Underworld: Blood Wars review - more like attack of the sexy Halloween costumes
Kate Beckinsale is back (again) as sexy werewolves take on sexy vampires (again)
Your time is up: Kate Beckinsale takes aim in Underworld: Blood Wars
Film Title: Underworld: Blood Wars
Director: Anna Foerster
Starring: Kate Beckinsale, Theo James, Lara Pulver, James Faulkner, Charles Dance
Running Time: 91 min
“I have lived beyond my time,” sighs Kate Beckinsale’s Selene as she gears up for the fourth – no, wait: the fifth – instalment of the Underworld sequence. You can say that again, sister.
Regular visitors to pound shops will likely be aware of the cringe-making phenomenon whereby every cheap and cheerful Halloween costume – say firefighter, zombie, US president-elect – has a “sexy” female equivalent: sexy firefighter, sexy zombie, sexy (shudder) Drumpf. The gentleman shopper looks fetching in a hat and bin-bag; his lady looks stunning in a hat and a bin-bag slashed up to the knicker line.
Over the years, the Underworld franchise has steadily evolved into the Attack of the Sexy Halloween Costumes. And so, with no little predictability, Blood Wars sees the sexy vampire outfits do fisticuffs with the sexy werewolf outfits. It’s less a film and more a “cosplay” convention wherein famous actors – “that woman” off Sherlock, the dude from Divergence – are paid to say things in fruity theatre-ese.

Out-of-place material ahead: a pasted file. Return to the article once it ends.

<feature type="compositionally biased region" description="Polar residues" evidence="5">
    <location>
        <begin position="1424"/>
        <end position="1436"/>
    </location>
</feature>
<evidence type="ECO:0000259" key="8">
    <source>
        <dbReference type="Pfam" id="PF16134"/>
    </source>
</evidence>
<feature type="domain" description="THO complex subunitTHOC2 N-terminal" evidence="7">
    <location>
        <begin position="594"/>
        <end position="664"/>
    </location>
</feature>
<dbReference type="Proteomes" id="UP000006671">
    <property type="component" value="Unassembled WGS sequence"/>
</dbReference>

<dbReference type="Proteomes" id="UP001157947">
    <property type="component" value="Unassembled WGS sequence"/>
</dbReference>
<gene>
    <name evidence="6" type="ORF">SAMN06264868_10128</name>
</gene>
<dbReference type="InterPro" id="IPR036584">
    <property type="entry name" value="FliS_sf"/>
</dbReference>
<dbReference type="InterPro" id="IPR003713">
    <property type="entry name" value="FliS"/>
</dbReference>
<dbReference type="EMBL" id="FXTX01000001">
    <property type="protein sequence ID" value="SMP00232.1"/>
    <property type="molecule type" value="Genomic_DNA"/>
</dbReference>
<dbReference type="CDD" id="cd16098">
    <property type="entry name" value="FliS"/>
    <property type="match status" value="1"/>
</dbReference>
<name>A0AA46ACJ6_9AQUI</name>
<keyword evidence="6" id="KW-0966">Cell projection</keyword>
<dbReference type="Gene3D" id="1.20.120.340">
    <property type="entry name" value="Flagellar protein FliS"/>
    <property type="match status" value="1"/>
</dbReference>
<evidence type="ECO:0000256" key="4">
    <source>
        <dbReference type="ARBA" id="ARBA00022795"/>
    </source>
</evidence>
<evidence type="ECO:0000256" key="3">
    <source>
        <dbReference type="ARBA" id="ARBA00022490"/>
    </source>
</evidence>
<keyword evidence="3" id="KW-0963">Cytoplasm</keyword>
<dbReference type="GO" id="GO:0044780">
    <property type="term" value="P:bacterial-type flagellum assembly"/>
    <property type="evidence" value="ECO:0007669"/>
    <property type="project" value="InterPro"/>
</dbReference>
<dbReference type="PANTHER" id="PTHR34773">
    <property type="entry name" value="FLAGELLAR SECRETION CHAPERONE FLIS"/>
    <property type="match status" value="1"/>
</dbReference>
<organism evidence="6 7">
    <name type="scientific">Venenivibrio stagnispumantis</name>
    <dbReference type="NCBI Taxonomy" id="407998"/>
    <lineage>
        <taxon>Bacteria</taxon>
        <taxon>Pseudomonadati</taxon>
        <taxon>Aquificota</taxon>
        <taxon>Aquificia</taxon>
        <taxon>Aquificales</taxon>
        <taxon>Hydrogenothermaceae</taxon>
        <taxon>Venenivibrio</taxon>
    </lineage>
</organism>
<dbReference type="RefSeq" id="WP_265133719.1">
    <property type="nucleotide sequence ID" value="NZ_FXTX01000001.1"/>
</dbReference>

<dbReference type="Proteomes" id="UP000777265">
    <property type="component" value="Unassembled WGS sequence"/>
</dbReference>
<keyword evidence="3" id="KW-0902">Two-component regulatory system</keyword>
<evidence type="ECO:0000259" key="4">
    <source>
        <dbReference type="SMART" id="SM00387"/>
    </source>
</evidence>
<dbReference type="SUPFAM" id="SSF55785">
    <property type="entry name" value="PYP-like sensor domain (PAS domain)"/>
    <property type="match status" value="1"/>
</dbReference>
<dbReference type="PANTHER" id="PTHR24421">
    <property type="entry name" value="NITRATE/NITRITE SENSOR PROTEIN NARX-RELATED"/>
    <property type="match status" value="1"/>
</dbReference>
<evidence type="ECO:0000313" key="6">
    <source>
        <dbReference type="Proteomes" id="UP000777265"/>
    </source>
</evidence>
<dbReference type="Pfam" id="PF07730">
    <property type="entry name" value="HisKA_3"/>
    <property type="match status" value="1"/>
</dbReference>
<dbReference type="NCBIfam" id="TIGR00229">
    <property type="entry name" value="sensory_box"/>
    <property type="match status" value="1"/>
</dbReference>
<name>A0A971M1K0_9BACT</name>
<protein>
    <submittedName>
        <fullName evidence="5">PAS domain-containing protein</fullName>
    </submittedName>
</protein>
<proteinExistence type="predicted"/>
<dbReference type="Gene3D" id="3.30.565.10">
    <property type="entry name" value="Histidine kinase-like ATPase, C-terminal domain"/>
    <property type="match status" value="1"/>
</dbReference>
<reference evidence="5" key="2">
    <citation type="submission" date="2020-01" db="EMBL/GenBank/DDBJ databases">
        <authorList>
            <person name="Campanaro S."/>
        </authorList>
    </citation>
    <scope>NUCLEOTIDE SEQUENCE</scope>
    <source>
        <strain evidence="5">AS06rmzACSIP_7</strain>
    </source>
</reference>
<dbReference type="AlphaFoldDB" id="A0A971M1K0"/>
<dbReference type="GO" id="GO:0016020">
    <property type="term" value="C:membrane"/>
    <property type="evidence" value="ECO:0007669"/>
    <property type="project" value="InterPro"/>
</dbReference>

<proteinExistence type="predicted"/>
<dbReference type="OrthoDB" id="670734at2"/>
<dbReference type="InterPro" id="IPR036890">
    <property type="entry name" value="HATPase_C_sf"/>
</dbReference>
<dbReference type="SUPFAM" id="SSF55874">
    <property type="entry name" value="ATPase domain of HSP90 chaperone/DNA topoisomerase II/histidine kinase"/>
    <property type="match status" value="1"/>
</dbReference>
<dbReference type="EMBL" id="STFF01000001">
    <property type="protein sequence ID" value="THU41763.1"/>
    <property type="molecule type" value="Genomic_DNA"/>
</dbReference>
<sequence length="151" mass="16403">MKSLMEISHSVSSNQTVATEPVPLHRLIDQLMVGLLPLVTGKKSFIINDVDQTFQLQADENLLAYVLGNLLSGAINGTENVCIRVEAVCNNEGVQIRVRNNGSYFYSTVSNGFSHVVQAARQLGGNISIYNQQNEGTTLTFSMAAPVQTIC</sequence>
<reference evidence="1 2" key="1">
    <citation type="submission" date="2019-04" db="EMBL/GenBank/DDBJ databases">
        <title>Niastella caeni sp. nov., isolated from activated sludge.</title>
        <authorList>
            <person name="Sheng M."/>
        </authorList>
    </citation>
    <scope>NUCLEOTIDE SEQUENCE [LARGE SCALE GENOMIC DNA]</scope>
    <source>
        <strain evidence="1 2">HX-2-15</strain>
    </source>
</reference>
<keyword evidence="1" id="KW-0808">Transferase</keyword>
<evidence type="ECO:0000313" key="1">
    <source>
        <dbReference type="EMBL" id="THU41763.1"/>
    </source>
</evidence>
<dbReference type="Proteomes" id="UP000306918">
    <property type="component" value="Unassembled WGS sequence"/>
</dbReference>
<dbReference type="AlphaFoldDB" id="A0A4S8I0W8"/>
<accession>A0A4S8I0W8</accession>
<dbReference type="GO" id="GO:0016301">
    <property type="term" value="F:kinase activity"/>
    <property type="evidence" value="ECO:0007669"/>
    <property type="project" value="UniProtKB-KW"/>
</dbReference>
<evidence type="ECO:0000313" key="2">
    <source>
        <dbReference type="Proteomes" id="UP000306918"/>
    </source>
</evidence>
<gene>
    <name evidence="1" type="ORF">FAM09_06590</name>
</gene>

In this spirit, here comes famous actor Charles Dance. “Kindly do an old vampire the favour of telling him why he has been invited here,” says the veteran thesp. The answer is for more werewolf-vs-vampire fisticuffs.
Thus, various people wearing leather trousers and strategically placed insulating tape do battle in various movie tax-shelters, including an icy northern sound-stage tundra populated by vampires who have all decided to dress up as Daenerys from Game of Thrones.
Debuting director Anna Foerster ensures the action, the pounding drums on the soundtrack and the cuts all come thick and fast, though to no real end. Underworld, alas, no longer has faith in its own flimsy mythology.
It’s not enough for the new film to rely on the stand-off between warring monsters and hastily introduced accessories; in Blood Wars both the Sword of Codswallop and the Ring of Tommyrot get dusted off. There are also hand-to-hand combat, gunplay, knife-play and axe-play. Whither supernatural abilities?